So, I made appointment and I will never forget that day I walked into Tamer’s office - it was one of those wake up at 5 to be on the today show, go and do 14 meetings and then end at a dinner for some fashion designer at Bergdorf Goodman. You know, something where you are teetering on heels from 5 a.m. to 8 p.m. and you are kind of eating Balance Bars in the car on the way from one meeting to the next. And I kind of hopped into his office and I said, okay lets go and he kind of examined me and he said Ms. Lakshmi, please get dressed and meet me in my office and any of the nurse will help you if you need. I said, well is this going to take long, because I’m really on a schedule, and he said yeah this is going to take long. And Tamer said to me that I have a condition called endometriosis. He said he knew that I had a high threshold for pain. I thought he was going to give me a lecture because of how much pain medication I was taking and then maybe he was going have a talk about how that was not good and maybe I had a problem, so I was kind of gearing up for that and I said, its not that I have a low threshold for pain and he cut me off, he said, no I believe you have a really high threshold for pain. He said I know that because I have examined you now and while I believe you answered all of my questions before my exam. Honestly I believe that, Ms. Lakshmi, you have sublimated your pain so much that you do not even know you are in pain any more. And I know that because you walked into my office on your own two legs but the evidence that I have now based on examining you does not match with your lifestyle. And so while you may not have to stay in the hospital tonight I strongly encourage you to get an appointment with Lenox Hill Hospital so that I can operate on you. And all the sudden finally somebody believed me. Not only did he believe me, but he actually understood that there was a lot I was not talking about because it was embarrassing, because it was painful, because it was traumatic and after a while when people keep telling you its not that bad and you think okay maybe it is not that bad. Maybe it’s just me, maybe I have a really low tolerance for pain and maybe I am not just as tough as other women. After all, everyone gets their period, right?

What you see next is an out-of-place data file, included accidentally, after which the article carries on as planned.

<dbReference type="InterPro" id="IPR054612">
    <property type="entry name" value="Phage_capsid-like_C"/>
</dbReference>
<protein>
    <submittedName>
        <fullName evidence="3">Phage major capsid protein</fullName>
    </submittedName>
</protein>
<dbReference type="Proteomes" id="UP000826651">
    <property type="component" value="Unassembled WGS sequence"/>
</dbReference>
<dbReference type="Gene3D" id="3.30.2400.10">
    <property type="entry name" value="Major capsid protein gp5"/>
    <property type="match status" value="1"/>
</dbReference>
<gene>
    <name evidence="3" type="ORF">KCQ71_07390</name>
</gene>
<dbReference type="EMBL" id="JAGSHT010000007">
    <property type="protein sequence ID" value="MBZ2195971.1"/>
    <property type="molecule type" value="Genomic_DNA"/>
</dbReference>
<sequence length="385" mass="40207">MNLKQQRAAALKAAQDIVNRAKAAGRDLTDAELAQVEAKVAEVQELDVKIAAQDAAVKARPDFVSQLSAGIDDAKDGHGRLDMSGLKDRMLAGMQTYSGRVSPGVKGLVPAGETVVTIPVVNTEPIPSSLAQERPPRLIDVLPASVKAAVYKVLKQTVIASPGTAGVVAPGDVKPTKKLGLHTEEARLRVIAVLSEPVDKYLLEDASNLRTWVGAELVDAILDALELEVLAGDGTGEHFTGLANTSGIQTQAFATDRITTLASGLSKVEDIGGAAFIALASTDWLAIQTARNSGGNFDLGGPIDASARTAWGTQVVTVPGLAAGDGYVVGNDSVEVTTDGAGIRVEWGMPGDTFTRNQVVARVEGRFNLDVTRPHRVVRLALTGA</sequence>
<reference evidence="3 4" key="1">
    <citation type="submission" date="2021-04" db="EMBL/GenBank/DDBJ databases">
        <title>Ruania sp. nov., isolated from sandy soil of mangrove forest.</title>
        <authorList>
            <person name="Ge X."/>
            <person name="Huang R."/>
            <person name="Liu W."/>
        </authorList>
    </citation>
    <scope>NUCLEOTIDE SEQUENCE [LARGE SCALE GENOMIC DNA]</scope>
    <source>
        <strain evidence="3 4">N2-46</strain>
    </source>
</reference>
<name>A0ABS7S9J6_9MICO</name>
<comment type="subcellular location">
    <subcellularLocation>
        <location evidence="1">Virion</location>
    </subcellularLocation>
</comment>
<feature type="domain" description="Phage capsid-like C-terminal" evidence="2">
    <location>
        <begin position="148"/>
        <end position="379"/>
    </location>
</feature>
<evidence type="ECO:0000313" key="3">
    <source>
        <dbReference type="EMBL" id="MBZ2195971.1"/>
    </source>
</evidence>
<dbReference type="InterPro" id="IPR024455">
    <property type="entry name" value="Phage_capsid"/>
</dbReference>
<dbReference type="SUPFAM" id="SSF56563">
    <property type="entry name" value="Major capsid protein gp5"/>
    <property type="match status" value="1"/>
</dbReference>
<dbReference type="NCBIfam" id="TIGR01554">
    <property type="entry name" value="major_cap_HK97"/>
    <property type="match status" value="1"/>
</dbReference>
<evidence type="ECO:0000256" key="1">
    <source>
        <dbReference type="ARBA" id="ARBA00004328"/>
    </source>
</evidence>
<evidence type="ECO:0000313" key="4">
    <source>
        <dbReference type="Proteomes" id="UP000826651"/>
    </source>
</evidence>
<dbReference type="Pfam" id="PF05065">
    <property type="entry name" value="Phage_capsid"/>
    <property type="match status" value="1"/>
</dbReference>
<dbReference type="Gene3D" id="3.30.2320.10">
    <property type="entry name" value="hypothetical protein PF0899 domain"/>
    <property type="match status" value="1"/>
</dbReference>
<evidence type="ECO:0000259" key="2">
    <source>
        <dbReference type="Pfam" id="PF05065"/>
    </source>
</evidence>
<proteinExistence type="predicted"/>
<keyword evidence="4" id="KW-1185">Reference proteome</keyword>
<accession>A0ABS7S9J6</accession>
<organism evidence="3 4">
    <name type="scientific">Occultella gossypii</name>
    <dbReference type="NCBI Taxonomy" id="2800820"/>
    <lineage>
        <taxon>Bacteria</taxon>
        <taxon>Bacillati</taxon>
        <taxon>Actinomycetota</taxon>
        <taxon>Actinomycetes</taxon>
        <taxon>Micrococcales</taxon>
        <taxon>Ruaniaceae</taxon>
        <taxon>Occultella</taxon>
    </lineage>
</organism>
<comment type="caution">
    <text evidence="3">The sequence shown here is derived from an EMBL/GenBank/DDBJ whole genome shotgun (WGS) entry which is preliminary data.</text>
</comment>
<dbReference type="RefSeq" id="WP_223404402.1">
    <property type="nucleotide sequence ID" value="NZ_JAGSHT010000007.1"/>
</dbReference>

I had that surgery, it was supposed to be an hour and a half and it was actually four and a half hours and I had 17 biopsies. I had my kidneys in stents, I had stitches in four major organs and I was bedridden from Thanksgiving to practically Valentine’s Day. And when you have 12 weeks on your back looking at a white ceiling, it makes you evaluate your life and really understand and appreciate what is important and cut out a lot of what isn’t. That was three years ago. I’ve since had, obviously, very different life changes happen for all different kind of reasons but I have also had four surgeries, total. And, I am a different women standing before you today and I am getting emotional because it is wonderful to see all of you here with open eyes and open ears and open interest about something I could hardly get my own physicians to listen to me about until I met